We have developed a fiber-based, video-rate fluorescence diffuse optical tomography (DOT) system for noninvasive in vivo sentinel lymph node (SLN) mapping. Concurrent acquisition of fluorescence and reference signals allowed the efficient generation of ratio-metric data for 3D image reconstruction. Accurate depth localization and high sensitivity to fluorescent targets were established in to depths of >10 mm. In vivo accumulation of indocyanine green (ICG) dye was imaged in the region of the SLN following intradermal injection into the forepaw of rats. These results suggest that video-rate fluorescence DOT has significant potential as a clinical tool for noninvasive mapping of SLN.
©2011 Optical Society of America
Sentinel lymph node biopsy (SLNB) is the current standard procedure used for prognostic staging of cancers and therapeutic guidance. SLNB is a minimally-invasive procedure that involves the removal of sentinel nodes (the first lymph nodes that receive drainage from the primary tumor) for nodal staging. The location of sentinel lymph nodes (SLNs) is routinely determined by injecting radioactive lymphophilic tracer dye intra-operatively around the tumor region. The lymphophilic tracer is commonly composed of a radioactive colloid and/or optical contrast methylene blue for visual guidance [1,2]. Due to safety issues, a non-invasive and non-ionizing method for imaging of metastatic lymph nodes and lymphangiogenesis would be preferred. Fluorescence diffuse optical tomography (DOT) is an emerging deep tissue (>3 mm) imaging technique that has great potential as an alternative to radioactive tracer analysis for noninvasive detection and imaging of the sentinel lymph node. While fluorescence DOT often operates on the time scales of minutes to hours, the method also has the potential for imaging at higher speeds above the respiratory and cardiac fluctuations, allowing it to capture pharmacokinetics and pharmacodynamics of diagnostic and therapeutic agents.
Currently, most fluorescence diffuse optical tomography systems are CCD camera-based systems that scan at relatively slow speeds (i.e., frame rates < 0.01 Hz). The slow speed is due in part to the method by which ratio-metric data is acquired. Excitation and emission light intensity profiles are imaged consecutively, which requires that an interference filter for blocking the excitation light to be mechanically inserted between the two scans [3–5]. Comparison of sequentially acquired excitation and emission light intensities improves image quality through the generation of a normalized ratio-metric data set [6,7]. However, the mechanical requirements of sequential scanning slow data collection and pose a challenge for real-time imaging. Alternatively, DOT systems developed to image functional absorption contrast have used time- or frequency-encoding of the illumination with broad spectral detection to image fast activities (>10 Hz) within the human brain. This style of DOT system replaces the CCD-camera acquisition with multiple photodiode detectors in order to take advantage of the high dynamic range and high speed of avalanche photodiodes (APDs) [8–10]. However, the discrete detector DOT approach has not yet been applied to ratio-metric data for fluorescence DOT.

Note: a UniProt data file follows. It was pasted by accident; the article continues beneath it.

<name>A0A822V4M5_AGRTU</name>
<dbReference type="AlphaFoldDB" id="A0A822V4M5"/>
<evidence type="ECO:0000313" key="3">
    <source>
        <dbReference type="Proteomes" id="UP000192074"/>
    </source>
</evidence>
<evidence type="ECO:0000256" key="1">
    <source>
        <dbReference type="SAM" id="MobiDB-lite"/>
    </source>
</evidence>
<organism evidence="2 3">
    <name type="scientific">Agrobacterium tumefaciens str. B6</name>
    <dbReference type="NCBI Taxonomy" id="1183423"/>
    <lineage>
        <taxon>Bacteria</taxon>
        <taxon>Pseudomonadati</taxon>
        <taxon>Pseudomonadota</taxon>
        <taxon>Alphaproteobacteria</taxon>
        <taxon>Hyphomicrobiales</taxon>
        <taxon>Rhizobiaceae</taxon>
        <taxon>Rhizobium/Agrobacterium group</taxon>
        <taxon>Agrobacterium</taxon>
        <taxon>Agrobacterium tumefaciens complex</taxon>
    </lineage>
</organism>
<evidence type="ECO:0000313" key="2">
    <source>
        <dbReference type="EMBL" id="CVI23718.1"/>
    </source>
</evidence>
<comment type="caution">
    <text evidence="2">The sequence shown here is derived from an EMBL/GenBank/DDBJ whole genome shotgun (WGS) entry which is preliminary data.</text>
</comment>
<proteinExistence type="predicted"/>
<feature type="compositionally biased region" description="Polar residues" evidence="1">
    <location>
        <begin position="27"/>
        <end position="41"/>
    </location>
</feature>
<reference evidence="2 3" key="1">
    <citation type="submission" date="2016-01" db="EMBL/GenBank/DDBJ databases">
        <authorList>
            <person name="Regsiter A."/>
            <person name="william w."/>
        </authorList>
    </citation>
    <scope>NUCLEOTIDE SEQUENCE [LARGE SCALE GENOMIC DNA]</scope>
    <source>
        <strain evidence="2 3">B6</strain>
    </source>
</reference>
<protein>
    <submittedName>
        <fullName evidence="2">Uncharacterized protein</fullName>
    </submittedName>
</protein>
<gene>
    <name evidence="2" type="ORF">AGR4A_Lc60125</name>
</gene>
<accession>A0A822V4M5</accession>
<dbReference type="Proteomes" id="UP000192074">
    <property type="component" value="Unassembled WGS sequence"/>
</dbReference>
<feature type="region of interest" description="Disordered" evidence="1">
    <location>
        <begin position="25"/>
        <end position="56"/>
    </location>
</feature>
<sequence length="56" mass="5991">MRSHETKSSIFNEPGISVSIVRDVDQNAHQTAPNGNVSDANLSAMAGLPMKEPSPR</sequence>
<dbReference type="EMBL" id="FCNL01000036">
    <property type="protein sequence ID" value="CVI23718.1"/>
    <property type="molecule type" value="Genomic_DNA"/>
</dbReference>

Herein, we aim to improve upon current fluorescence DOT platforms by developing a system with expanded dynamic range and faster data acquisition rates. Our video-rate, fiber-based fluorescence DOT system design is built upon a previously published APD-based platform for high-speed DOT .
The source-detector grid is designed as a contact probe to pre-operatively identify SLNs near the tumor region after administration of a fluorescent contrast agent. Biopsy of SLNs would follow intra-operatively to enable further histological evaluation for the presence of metastatic cells. These studies with a non-specific, but approved, contrast agent ICG will set the stage for future work with more specific targeted contrast agents that fluoresce/activate in the presence of metastatic cells.
Fiber-based, video-rate fluorescence DOT could additionally improve the flexibility of imaging by adapting to varying tissue curvatures and performing simultaneous multiple point illumination and collection, thus increasing the imaging frame rate.
We demonstrate the feasibility of in vivo imaging of the dynamics of dye accumulation in the region of the sentinel lymph nodes and quantify the accuracy of depth localization and sensitivity in tissue-simulating phantoms. These results demonstrate that fiber-based, video-rate fluorescence DOT is a practical and powerful tool that is well suited to a wide array of potential imaging applications, ranging from sentinel lymph node mapping to monitoring cancer therapy progression.
The generation of ratiometric (fluorescence-to-reference) data for fluorescence DOT reconstructions has previously relied on sequentially acquired measurements where the source laser is kept at the excitation frequency while a band-pass filter in front of the detector alternates between allowing through excitation and emission (fluorescent) light. The detected excitation light is then used as a reference to normalize the measured fluorescence. The acquisition of such ratiometric data allows reconstructions using the normalized Born approximation, which can be implemented to quantify fluorochrome distribution. However, while the use of an excitation reference is customary, it is not required. The assumption that light at the excitation wavelength acts as a good reference inherently assumes similar optical properties at the two wavelengths. And, if this assumption is made, there is no reason why light at the fluorescence wavelength could not be used as a reference. With a CCD-based system, this would be impractical, as there would be no way to determine the difference between the fluorescent and reference light at the same wavelength. However, with APD-based detection, high speed allows the use of frequency-encoding regimens to separate out contributions from different sources. With this encoding scheme, there is no longer any need for the hardware-based temporal-encoding of switching a filter in and out of the light beam. This paradigm is the basis for the system presented here.